Our community is very, very much not alone.
We’re facing a lot of problems. How do we stretch our hospitals to care for all the sick? How can we make sure losing your job doesn’t mean losing your house? How do we show solidarity when we can’t show our faces?
But billions of other people are facing these problems, too — or did already, or will. And we are a planet of ingenuous people. Other communities have come up with creative solutions. We need to know about them so we don’t reinvent the wheel.
And don’t we all need a little bit of hope?
Homelessness is an issue everywhere. People living on the street are particularly at risk for catching the virus, and for getting really sick when they do. David R. Baker and Nic Querelo at Bloomberg report that San Francisco has put its empty hotel rooms to use, providing temporary shelter for the homeless.
In Chicago, Kathleen Foody of the Associated Press reports that hotels are housing a different group of people — patients who need to be quarantined, but are not sick enough to be in the hospital. Chicago is working with five hotels and has reserved 1,000 hotel rooms.
Hotel employees, many of whom are desperate for work as travel has shut down, will cook meals and launder sheets, but only city health workers will interact with patients. Still, there is some risk to hotel workers, who will get training from public health officials on the best ways to handle trash and linens.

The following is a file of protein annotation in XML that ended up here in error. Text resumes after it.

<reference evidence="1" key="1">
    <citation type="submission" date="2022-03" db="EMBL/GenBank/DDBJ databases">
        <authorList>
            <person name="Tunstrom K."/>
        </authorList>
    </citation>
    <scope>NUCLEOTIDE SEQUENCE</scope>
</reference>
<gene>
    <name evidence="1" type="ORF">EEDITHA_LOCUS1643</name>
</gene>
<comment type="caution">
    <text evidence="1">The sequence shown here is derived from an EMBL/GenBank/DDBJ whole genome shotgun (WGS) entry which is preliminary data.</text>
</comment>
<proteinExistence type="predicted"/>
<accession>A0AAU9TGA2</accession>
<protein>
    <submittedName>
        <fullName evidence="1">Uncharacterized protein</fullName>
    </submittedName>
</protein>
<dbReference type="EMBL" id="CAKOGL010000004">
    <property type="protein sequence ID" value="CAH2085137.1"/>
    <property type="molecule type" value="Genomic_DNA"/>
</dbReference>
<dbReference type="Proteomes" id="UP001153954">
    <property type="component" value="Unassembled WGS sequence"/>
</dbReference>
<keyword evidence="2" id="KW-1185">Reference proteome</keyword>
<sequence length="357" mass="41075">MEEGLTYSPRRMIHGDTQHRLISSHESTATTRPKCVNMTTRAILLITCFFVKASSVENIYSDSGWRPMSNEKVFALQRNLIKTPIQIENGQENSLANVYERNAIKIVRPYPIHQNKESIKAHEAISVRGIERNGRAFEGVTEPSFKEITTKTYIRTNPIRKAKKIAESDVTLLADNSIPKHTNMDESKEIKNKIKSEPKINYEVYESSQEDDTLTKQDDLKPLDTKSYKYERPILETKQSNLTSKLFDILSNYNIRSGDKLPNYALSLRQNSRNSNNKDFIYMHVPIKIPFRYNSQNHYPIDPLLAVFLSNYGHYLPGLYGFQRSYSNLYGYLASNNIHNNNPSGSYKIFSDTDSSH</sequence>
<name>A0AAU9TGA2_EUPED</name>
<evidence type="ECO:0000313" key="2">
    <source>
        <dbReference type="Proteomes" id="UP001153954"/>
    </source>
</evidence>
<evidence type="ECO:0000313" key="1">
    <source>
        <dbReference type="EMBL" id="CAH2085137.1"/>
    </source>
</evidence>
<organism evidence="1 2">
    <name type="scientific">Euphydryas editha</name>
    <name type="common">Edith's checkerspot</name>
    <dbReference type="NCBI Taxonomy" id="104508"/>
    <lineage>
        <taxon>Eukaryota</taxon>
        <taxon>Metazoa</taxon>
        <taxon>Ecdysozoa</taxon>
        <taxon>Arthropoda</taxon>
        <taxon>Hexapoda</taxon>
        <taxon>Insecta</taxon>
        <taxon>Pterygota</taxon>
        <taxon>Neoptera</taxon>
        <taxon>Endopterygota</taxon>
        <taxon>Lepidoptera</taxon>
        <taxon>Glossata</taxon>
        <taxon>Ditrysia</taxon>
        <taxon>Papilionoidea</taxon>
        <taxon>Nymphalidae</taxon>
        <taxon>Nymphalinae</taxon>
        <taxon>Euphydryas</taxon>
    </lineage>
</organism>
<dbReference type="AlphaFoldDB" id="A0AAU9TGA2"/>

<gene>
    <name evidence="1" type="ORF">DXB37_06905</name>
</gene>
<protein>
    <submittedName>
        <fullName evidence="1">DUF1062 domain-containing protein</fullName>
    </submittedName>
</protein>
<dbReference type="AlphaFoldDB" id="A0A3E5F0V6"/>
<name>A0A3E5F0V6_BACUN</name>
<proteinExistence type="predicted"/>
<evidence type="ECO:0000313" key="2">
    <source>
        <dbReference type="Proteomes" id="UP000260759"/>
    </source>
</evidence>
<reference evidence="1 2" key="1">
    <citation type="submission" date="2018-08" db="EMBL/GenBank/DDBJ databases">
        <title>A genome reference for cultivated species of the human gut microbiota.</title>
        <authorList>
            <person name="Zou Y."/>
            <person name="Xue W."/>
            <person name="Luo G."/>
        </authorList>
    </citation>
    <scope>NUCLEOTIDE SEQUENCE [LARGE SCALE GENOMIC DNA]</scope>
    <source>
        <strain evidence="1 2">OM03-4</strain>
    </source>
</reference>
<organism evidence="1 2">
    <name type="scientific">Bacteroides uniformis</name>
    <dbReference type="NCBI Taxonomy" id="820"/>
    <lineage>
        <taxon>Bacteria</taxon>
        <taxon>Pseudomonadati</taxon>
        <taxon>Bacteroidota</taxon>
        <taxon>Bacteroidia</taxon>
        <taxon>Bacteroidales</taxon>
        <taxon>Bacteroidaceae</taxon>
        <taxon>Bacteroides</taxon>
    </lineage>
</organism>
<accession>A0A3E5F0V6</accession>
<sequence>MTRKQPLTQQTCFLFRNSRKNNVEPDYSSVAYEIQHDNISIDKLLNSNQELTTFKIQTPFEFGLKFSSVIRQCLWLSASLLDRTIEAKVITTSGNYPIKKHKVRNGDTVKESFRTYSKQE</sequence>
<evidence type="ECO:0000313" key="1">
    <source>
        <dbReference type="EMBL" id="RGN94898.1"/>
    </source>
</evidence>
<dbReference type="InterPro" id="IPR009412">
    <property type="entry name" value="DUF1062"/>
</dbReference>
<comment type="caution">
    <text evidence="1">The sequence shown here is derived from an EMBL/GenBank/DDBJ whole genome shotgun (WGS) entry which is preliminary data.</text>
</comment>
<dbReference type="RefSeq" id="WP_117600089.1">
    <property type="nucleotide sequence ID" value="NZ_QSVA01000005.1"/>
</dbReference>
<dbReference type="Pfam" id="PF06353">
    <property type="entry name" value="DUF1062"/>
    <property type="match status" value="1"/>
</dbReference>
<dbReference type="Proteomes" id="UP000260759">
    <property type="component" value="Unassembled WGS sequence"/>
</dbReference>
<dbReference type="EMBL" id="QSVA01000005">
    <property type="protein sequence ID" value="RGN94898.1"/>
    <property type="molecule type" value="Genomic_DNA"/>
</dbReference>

“I’m leaving my trust in the city of Chicago and their health department,” said José Gonzalez, who is cooking meals for patients in Hotel 166. “At the end of the day, I’ve got bills to pay and I have to move my family forward.”
Besides hospital beds, we’re also short on hand sanitizer, which is somewhat more puzzling. Who better to help than businesses that already make alcohol? Matthew Denis of the Eugene, Oregon, Register-Guard reports that local distilleries have turned from making artisanal gin and vodka to brewing stronger stuff. “We had calls coming in every 30 seconds for the first three days,” Thinking Tree Spirits founder Emily Jensen said.
It helps that on March 18, the federal government eased regulations on making hand sanitizer. Now brewers all over the country are switching over — including Anheuser-Busch, reports Gael Fashingbaauer Cooper at CNET.
Finally, a pandemic marked by social distancing has also, in ways, brought us together. Sigal Samuel reports in Vox on the mutual aid movement: grassroots groups creating online spreadsheets to link people offering help with those needing it. People sign up to deliver groceries and medicine, walk dogs and look in on those alone with phone calls or video chats. Some mutual aid participants come together because they share a church or a neighborhood, Samuel writes. “Most are simply people who are looking around, seeing a tragedy unfolding before them, and yearning to help their fellow human beings in any way they can.”
This roundup comes from the Solutions Journalism Network, a nonprofit organization dedicated to rigorous reporting about responses to social problems.